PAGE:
The employment of annular corrugation of course eliminates the continuous helical passage which exists along the crest of a helical corrugation, while at the same time providing the mechanical strength and flexibility which are known advantages of corrugated construction. It is found that the repetitive interruption of the adhesive bonds not only produces no impairment of the seal as compared with a smooth-wall construction but solves a number of problems which occur with such a construction.

As recognized in the patent above mentioned, a firm bond cannot be practically effected between the foam and the smooth-wall metallic outer conductor without measurably increasing the dielectric constant in the annulus between the conductors, as compared with an unbonded construction. Where a supplemental adhesive layer is employed with a smooth-wall construction, the thickness of this layer after completion of the bond is essentially the same as the thickness upon application of the adhesive. (An adhesive, as that term is herein used, is a substance producing adhesion at relatively low temperature, so that the heating employed to set the adhesive produces no substantial melting of the foam, as well as producing a better bond to the metal than can be achieved with the polymers most advantageously used as the foam dielectric, which have relatively poor direct adhesive bond to the metal conductor.) Both because the adhesive is solid, and because the dielectric properties, particularly loss factor, are slightly inferior, minimization of the thickness of the adhesive is fairly critical to the electrical performance of the smooth-wall construction. In theory, the adhesive can be applied in a layer of the minimum thickness required for effecting the bond, and this can be closely approached in extruding a foam onto an adhesivecoated center conductor. As a practical matter, however, it is very difficult to produce an adhesive bond of the outer surface of the foam to a smooth-wall tube without appreciable impairment of the ultimate electrical performance as compared with a corresponding unbonded smooth-wall construction, the uniform application of such a minimum-thickness adhesive film in this region being relatively prohibitive in a commercial production process.

In addition to the degradation of electrical performance produced by the internal adhesive, such sealing of a smooth-wall cable involves substantial sacrifice of ease of preparing the end of the cable for joining to a connector. The employment of an adhesive bond between the jacket and the outer conductor makes stripping of the end of the jacket extremely difficult. With the present construction, wherein the jacket is not bonded to the outer conductor at the corrugation roots, the adhesive bond regions are in essence in the form of spaced rings. It is found that with the breaking up of the adhesive bond in this manner there is produced relatively little impairment of ease of stripping as compared with the unbonded constructions in common use, the intermittence of the bonding simplifying stripping in a manner more or less analogous to the effect of perforation of a sheet upon simplicity of tearing. Further, where the end of the cable is cut off at a corrugation crest, the unfilled region at this point provides an annular void wherein the wholly clean inner surface of the outer conductor is exposed for ready conductive connection to the corresponding portion of the terminating connector.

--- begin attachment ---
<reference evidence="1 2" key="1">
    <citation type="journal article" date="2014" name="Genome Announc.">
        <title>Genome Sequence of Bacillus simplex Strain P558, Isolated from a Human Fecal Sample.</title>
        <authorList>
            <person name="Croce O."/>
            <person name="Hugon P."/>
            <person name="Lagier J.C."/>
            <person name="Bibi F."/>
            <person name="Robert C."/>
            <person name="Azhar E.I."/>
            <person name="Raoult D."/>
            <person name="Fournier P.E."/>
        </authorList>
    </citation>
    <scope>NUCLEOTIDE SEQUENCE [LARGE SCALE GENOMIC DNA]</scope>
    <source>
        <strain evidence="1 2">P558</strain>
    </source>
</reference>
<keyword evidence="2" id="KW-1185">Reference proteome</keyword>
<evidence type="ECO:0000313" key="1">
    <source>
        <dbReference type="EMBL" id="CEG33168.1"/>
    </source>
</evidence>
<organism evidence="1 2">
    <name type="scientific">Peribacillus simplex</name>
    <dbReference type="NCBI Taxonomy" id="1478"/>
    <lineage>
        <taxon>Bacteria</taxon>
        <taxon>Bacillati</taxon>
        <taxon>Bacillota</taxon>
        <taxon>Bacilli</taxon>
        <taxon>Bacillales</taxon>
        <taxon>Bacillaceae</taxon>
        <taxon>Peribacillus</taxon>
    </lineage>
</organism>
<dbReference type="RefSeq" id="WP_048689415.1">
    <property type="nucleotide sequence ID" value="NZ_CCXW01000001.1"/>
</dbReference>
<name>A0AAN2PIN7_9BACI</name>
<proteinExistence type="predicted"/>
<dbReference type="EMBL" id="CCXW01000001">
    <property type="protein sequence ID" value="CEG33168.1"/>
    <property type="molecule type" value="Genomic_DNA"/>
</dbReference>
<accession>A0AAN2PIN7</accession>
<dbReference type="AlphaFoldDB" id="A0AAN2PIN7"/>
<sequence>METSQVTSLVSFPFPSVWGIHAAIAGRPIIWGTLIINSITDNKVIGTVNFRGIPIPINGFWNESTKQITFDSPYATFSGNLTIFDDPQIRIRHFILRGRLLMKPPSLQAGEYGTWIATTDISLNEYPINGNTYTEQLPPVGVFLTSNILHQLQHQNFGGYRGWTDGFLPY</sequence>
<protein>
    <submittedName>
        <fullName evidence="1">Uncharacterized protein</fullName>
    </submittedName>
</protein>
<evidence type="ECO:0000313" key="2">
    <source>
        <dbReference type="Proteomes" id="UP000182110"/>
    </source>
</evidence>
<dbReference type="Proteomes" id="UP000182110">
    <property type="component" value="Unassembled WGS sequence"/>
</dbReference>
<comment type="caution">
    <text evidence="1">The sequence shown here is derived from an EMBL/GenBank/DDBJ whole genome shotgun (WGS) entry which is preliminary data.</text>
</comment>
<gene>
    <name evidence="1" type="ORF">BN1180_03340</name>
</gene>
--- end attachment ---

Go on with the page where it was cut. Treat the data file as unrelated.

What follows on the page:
The above and further aspects and advantages of the invention will be better understood by reference to the embodiment illustrated in the drawing, in which:

FIG. 1 is a view in elevation, and successively broken away sections, of a coaxial cable constructed in accordance with the invention;

FIG. 2 is a transverse sectional view taken along the line 2-2 of FIG: 1;

FIG. 3 is a transverse sectional view taken along the line 3-3 of FIG. 1;

FIG. 4 is an enlarged detailed sectional view corresponding to a portion of FIG. I; and

FIG. 5 is a more or less schematic view showing successive stages in the process of manufacture of the cable of FIG. 1.

The illustrated coaxial cable has an inner conductor 10, an outer conductor 12, a foam dielectric I4, and a plastic jacket 16. The dielectric 14 is surrounded by an adhesive layer 18, which forms a bond between the foam 14 and the outer conductor 12 at the roots 20 of the annular corrugations. The crests 22 of the corruga tions have an internal void free of the dielectric and ad hesive. (As will be recognized by those skilled in the art, dimensions of the corrugations, jacket thickness, and the like are somewhat exaggerated in the drawing for clarity of illustration.)

The jacket 16 is adhesively bonded to the outer conductor 12 at the crests 22, but is not bonded at the roots 20 of the corrugations. If so desired, the bonding of the jacket to the corrugation crests may be made by a separate adhesive employed with an ordinary nonadhering jacketing material, but an even more reliable bond is assured, along with simplification of manufacture, by employing an adhesive plastic for the jacket itself.

As best seen in FIGS. 1 and 2, cutting off of the cable at a corrugation crest exposes the clean and somewhat flared internal surface of the outer conductor. Upon longitudinal slitting of the end of the jacket, it is readily peeled off to permit simple attachment of a coaxial connector.

The process of manufacture is schematically illustrated in FIG. 5, involving relatively minor modification of processes heretofore used for production of corrugated foam coaxial cable. The first stage of manufacture is fabrication of the core consisting of the inner conductor and the surrounding uniform-diameter dielectric foam 14a. Although direct extrusion of the foam onto a heated center conductor by processes now conventional forms a reasonably secure bond, gasleakage performance is desirably enhanced by a minimum-thickness adhesive coating layer (not shown) applied just before extrusion of the foam.